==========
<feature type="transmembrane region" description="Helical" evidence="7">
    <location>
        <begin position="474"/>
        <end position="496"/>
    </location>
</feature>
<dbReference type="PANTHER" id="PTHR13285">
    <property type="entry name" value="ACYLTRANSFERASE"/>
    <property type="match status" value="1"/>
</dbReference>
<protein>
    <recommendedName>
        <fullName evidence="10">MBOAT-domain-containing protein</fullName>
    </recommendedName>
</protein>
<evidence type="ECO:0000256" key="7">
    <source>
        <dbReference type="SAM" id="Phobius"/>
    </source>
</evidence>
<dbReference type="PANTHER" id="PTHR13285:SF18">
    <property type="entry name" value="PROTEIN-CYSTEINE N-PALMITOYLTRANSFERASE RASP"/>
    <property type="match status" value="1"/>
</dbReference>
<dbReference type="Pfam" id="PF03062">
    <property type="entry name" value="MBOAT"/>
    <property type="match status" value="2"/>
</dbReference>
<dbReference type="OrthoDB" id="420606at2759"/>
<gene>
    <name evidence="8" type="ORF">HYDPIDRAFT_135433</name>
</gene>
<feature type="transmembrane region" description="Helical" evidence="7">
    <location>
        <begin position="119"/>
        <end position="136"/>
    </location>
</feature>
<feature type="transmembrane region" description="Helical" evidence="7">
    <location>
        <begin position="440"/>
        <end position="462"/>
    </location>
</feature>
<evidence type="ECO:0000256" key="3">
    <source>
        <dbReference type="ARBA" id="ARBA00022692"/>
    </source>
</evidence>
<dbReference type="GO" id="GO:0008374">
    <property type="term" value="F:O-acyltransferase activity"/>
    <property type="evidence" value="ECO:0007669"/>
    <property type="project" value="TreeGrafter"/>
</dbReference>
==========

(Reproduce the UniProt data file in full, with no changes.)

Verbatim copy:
<feature type="transmembrane region" description="Helical" evidence="7">
    <location>
        <begin position="474"/>
        <end position="496"/>
    </location>
</feature>
<dbReference type="PANTHER" id="PTHR13285">
    <property type="entry name" value="ACYLTRANSFERASE"/>
    <property type="match status" value="1"/>
</dbReference>
<protein>
    <recommendedName>
        <fullName evidence="10">MBOAT-domain-containing protein</fullName>
    </recommendedName>
</protein>
<evidence type="ECO:0000256" key="7">
    <source>
        <dbReference type="SAM" id="Phobius"/>
    </source>
</evidence>
<dbReference type="PANTHER" id="PTHR13285:SF18">
    <property type="entry name" value="PROTEIN-CYSTEINE N-PALMITOYLTRANSFERASE RASP"/>
    <property type="match status" value="1"/>
</dbReference>
<dbReference type="Pfam" id="PF03062">
    <property type="entry name" value="MBOAT"/>
    <property type="match status" value="2"/>
</dbReference>
<dbReference type="OrthoDB" id="420606at2759"/>
<gene>
    <name evidence="8" type="ORF">HYDPIDRAFT_135433</name>
</gene>
<feature type="transmembrane region" description="Helical" evidence="7">
    <location>
        <begin position="119"/>
        <end position="136"/>
    </location>
</feature>
<feature type="transmembrane region" description="Helical" evidence="7">
    <location>
        <begin position="440"/>
        <end position="462"/>
    </location>
</feature>
<evidence type="ECO:0000256" key="3">
    <source>
        <dbReference type="ARBA" id="ARBA00022692"/>
    </source>
</evidence>
<dbReference type="GO" id="GO:0008374">
    <property type="term" value="F:O-acyltransferase activity"/>
    <property type="evidence" value="ECO:0007669"/>
    <property type="project" value="TreeGrafter"/>
</dbReference>